21 June 2011

XMLMind and DocBook

Following on from my recent post about choosing the right tool for the job, I thought I’d share a little of what I’d recently been through doing just that. Imagine, if you will, a software company that doesn't employ a technical author. Most of the time, they write their own documentation (for a fairly technical product set) and bring in someone when major changes are needed, to pull everything back into shape. So far, the majority of the user documentation had been written using FrameMaker - a suitable tool for the job. Unfortunately, there were two big problems:
  1. They were using FrameMaker 7.x, which is not compatible with Windows post-XP (Windows Vista or Windows 7).
  2. You could guarantee when someone wanted to update his or her section of the documentation, someone else was using the 'FrameMaker' machine.

Someone within the company had some experience of using the DocBook schema to write software-related materials, and I was asked to investigate the options available to them to produce all of their documentation in that format. After going through the schema, trying out a few different products myself, and sending links for my client to download trial versions if they so chose, I settled on XMLMind.

Why did I choose this one, and not one of the many other good tools available? Well, it has a reasonably good interface if, like me, you have a preference for the keyboard over the mouse. That doesn't mean you can't use it with a mouse: you can, but I found I soon felt a tad frustrated at so much scrolling and clicking to get to the command I wanted. At the end of the day, as long as the tool selected enforces the DocBook schema so that the same files can be edited in some other way, the tool is irrelevant. I tried that out, moving from one application to another...even dipping into Notepad++ to make sweeping changes.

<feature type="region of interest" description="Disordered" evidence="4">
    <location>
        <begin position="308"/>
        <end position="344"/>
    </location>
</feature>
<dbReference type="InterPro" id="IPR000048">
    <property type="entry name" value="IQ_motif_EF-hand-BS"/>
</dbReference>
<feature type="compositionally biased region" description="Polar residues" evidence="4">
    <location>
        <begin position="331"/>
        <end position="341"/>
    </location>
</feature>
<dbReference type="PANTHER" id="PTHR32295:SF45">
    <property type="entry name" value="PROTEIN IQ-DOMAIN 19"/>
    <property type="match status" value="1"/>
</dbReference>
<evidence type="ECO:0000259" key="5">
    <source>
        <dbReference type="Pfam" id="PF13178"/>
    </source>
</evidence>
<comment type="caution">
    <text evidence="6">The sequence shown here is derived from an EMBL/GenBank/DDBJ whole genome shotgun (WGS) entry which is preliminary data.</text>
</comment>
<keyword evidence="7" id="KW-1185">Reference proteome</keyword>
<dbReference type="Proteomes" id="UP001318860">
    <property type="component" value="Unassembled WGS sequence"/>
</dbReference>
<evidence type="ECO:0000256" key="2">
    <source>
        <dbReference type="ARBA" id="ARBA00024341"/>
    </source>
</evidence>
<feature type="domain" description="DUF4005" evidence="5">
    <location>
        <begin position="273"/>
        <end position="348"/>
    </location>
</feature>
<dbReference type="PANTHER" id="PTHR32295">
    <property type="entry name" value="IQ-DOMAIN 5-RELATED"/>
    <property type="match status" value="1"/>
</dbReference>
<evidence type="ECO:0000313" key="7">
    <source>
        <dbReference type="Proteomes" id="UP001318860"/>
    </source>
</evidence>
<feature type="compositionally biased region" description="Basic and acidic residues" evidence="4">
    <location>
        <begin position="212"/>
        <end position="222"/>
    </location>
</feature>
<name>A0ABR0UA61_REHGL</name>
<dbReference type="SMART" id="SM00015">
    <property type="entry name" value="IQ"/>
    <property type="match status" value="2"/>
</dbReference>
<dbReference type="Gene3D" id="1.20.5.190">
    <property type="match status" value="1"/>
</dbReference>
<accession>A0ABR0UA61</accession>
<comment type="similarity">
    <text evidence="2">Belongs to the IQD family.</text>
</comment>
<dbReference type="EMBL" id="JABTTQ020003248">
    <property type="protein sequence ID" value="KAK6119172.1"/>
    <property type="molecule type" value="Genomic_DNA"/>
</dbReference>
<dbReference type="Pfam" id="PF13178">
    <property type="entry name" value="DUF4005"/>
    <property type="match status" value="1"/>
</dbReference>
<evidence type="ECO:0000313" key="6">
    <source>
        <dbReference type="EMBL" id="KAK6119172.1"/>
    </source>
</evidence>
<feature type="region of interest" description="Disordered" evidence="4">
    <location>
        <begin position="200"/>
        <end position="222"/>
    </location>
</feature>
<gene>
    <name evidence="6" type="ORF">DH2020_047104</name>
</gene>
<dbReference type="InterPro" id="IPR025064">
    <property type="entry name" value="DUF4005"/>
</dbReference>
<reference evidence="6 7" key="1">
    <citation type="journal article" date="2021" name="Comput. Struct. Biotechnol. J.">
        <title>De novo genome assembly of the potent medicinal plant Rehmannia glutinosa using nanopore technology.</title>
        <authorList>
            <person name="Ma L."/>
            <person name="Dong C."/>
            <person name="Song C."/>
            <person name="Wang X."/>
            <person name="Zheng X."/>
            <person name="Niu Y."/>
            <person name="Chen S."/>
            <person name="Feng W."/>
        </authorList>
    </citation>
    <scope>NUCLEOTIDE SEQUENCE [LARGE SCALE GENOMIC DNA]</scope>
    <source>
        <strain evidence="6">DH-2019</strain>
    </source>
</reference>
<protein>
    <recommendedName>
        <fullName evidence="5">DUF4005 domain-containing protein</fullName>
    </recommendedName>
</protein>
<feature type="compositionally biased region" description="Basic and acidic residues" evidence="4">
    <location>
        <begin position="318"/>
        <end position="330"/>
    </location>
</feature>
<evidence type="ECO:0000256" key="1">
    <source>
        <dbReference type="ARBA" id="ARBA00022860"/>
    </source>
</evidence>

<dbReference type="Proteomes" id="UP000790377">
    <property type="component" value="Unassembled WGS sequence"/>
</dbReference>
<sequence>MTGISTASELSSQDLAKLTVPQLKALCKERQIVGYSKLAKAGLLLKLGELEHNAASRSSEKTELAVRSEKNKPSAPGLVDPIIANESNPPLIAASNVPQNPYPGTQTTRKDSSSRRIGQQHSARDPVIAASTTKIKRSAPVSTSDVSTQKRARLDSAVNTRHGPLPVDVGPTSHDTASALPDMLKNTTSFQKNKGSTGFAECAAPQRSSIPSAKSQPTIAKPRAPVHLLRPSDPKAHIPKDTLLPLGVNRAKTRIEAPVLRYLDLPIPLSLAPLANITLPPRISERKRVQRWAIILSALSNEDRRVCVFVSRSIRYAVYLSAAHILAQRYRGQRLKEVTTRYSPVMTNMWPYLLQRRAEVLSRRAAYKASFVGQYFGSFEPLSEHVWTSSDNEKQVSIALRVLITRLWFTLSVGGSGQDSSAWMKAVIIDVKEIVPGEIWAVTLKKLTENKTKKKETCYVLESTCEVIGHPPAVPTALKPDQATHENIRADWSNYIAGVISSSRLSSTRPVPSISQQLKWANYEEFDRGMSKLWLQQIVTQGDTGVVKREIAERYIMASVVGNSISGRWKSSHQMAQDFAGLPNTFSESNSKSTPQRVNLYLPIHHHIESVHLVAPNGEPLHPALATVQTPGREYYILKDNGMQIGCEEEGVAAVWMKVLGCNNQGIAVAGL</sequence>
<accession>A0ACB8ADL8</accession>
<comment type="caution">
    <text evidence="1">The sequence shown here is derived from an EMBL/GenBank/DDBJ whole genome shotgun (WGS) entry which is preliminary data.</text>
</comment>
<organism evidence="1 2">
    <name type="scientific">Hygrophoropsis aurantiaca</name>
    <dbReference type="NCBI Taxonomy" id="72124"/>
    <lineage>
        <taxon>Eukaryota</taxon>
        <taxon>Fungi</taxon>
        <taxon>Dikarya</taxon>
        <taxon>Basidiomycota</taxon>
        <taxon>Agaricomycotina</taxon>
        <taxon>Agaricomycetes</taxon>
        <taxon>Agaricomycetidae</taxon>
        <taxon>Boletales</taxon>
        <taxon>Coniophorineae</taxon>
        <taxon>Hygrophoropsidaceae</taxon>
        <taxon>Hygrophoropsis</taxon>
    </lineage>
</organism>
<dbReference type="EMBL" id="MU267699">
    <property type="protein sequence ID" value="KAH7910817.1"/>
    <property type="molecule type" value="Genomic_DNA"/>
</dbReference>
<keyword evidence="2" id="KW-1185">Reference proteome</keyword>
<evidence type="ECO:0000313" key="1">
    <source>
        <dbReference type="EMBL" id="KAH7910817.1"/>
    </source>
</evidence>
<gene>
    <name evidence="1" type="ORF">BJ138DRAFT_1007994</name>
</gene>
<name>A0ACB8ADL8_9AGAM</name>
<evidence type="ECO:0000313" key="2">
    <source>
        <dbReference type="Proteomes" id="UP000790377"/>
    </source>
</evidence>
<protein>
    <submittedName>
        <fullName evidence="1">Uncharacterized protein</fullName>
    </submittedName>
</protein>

All that's OK as far as it goes. The one thing that really made the difference, though, was the support. You get access to the support forum, and some of that support is provided by more expert users BUT (and it's a big BUT), your questions are answered promptly and courteously by someone within the company. Not only that, but what really impressed me was that responses were tailored to match the technical content of the question - so newbies like me weren't drowned in technospeak, while the more experienced users got the level of detail they needed. Hussein, take a bow.

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